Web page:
A journalist raised the question of protests and violence control during the forthcoming election. The prime minister’s response was a firm no; it would not repeat. He based his assumption on the adequacy of preparation of law enforcement officials and equipment and gears provided. Even then, while the admission of guilt is evident, the ambivalence of this response is unmistakable.

The said preparation and control seems to portray violence as single directional, as if the only culprit in town is the opposition. One can assume that this time around the state and the ruling party could keep in check the security forces by not giving them the shoot to kill order, as they did last time. Recall in this connection that, in the morrow of the 2005 election, the prime minister told President Carter that he would not be in any position to control his own supporters if rallies and demonstrations were permitted, according to Mr. Carter’s interview in Addis Ababa after talking to Ato Meles. Therefore, downplaying the politics of violence now by zealous state and regional actors and ruling party activists may be analogous to an encouragement given by an owner of recently acquired wild lion to a neighbour not to worry or be afraid of the beast.

The second reason for the focus of international attention on the coming election is the very scrutiny invited by the prime minister’s ascendance on the global scene to advocate justice for Africa. For many, the prism they hate to part with is the hard and fast rule that charity begins at home. Hence, there would be many taxpayers in the international community that would pressure their governments to ensure that the prime minister dispenses justice to his people.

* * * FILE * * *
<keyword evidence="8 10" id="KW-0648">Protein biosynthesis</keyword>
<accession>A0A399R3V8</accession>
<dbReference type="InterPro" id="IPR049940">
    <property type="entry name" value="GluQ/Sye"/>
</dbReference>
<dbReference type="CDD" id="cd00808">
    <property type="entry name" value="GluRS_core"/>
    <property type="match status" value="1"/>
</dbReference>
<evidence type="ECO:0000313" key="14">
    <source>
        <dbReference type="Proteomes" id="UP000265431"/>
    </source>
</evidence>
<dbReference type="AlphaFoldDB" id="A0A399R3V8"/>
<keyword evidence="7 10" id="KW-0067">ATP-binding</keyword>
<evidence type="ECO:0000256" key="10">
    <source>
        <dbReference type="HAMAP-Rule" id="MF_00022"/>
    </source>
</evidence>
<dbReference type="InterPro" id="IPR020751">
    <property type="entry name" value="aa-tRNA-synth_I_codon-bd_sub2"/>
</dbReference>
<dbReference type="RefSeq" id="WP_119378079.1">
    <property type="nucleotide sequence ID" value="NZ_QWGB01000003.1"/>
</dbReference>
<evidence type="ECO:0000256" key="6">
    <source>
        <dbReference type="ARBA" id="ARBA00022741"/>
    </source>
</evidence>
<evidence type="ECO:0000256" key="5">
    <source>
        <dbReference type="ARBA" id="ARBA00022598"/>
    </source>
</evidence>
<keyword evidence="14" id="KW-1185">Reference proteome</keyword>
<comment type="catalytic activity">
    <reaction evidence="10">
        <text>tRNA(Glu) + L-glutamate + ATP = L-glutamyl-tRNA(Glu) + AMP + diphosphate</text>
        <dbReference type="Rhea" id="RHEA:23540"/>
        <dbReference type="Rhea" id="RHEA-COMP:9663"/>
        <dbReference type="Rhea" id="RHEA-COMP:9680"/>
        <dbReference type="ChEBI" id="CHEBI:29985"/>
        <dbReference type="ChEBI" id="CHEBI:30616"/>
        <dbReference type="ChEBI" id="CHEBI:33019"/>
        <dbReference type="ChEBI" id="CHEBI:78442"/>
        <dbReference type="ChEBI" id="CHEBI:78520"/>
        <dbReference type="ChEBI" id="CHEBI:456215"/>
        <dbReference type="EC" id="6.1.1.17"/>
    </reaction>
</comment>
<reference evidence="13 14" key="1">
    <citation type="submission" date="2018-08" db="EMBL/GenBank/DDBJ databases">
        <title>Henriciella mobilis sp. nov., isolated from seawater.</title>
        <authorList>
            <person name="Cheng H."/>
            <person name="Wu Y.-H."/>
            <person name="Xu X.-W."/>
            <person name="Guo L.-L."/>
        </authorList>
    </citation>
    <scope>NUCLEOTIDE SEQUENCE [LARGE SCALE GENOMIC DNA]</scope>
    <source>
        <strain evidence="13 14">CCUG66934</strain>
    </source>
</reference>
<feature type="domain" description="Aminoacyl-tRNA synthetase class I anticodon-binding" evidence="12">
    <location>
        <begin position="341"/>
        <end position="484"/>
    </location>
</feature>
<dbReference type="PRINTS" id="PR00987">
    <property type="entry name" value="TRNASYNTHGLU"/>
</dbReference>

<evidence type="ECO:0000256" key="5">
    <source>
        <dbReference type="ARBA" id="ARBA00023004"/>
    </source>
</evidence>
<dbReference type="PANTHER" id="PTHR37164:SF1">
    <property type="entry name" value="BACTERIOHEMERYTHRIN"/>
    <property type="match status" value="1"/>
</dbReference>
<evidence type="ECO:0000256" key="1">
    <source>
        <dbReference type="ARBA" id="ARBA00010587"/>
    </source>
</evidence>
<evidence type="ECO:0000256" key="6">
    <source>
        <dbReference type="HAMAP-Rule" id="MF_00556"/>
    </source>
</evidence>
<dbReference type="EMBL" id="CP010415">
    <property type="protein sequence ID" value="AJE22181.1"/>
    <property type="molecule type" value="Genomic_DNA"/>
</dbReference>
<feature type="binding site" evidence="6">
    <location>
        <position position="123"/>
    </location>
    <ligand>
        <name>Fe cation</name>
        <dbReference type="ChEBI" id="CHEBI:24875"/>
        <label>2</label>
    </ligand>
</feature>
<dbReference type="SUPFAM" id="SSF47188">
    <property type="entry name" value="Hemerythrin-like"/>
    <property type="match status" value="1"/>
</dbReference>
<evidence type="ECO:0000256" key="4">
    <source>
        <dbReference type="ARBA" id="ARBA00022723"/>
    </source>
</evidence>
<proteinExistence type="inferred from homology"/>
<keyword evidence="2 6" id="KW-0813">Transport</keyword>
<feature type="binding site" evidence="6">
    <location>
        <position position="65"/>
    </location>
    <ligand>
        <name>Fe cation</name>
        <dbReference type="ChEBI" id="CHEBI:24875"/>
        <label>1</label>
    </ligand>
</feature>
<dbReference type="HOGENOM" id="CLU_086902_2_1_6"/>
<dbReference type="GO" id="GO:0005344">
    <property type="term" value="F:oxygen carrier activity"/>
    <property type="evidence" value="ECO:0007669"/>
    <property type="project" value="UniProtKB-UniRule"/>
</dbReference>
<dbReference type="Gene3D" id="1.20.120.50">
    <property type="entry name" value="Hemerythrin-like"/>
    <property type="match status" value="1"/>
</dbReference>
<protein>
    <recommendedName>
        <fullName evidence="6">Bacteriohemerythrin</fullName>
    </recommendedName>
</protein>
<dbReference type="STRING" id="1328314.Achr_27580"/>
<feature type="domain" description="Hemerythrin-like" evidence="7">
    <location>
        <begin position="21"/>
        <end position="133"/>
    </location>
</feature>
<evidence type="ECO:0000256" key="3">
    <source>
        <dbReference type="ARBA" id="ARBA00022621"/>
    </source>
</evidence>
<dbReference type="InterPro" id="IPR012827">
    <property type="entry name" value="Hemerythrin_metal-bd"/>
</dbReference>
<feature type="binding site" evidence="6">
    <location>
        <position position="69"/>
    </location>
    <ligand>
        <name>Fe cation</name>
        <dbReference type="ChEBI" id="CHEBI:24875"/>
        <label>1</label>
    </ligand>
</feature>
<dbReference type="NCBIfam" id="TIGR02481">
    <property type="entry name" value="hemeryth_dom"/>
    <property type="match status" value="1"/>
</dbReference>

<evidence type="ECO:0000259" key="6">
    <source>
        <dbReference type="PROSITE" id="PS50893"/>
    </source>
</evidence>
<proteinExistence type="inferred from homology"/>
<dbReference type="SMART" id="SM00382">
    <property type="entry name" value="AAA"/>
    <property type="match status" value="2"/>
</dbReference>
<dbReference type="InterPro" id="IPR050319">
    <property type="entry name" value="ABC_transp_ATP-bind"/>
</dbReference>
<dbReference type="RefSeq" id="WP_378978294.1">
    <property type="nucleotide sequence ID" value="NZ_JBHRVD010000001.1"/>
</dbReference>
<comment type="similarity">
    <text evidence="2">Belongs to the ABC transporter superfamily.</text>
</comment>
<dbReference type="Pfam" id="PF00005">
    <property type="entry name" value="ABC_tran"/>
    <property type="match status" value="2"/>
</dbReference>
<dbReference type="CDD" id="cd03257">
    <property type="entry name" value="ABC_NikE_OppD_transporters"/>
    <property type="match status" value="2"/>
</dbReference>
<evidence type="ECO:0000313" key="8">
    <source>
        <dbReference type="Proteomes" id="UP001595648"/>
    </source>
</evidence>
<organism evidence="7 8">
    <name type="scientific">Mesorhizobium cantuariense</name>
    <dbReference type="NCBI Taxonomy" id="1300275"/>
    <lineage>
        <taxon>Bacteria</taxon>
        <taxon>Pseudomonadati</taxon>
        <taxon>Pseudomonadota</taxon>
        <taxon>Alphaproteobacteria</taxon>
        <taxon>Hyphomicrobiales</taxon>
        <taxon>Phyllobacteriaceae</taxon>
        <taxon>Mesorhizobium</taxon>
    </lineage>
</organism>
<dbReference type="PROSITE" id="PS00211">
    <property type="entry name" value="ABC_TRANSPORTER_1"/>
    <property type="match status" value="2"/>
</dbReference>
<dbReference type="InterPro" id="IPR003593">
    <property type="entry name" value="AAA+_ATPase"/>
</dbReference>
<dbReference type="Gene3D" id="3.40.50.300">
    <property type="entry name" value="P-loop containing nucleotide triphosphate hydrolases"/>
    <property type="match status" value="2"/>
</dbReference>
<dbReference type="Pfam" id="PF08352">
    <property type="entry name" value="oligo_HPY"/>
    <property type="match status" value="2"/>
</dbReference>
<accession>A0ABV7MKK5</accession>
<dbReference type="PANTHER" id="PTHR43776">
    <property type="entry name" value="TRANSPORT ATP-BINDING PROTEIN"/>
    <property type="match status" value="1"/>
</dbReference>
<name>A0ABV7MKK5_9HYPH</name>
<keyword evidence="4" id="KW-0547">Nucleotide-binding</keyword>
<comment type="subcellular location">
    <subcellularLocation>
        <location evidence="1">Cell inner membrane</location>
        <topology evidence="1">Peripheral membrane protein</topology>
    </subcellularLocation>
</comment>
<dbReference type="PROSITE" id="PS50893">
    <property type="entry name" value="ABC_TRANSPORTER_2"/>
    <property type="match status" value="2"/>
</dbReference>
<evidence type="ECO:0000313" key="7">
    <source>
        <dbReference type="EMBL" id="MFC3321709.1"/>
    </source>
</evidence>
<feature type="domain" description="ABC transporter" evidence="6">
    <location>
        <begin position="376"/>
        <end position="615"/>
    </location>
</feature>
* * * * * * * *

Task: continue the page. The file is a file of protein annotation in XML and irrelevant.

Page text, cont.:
They expect him to create conditions for the full exercise by citizens of rights and freedoms to form a government of their choosing. In translation, this means, the ruling party needs to go beyond the cosmetics and learn to desist from detracting its opponents’ legal activities, or pressure the electorate by threatening to withhold entitlements such as food rations, or endanger their jobs, if they do not vote for it.

Government-Opposition blames and counter-blames risk relegating country’s interests

For the first time in his political career, Ato Meles acknowledged that the much-publicized disruption of meetings of one of the major opposition parties in August in Adama was the work of members of his party. In that connection, he pledged that it would not repeat. It does not matter whether the impetus for his response comes from the wide dissemination of the typicality of the crime or the fear of it being evidence of the shadows threatening the coming election. Irrespective of what compelled him to step up to the plate, it is an encouraging step. Unfortunately, even following this latest press conference, the opposition have been crying foul louder. They say the government is continuing its usual practice of arresting opposition members, especially promising candidates.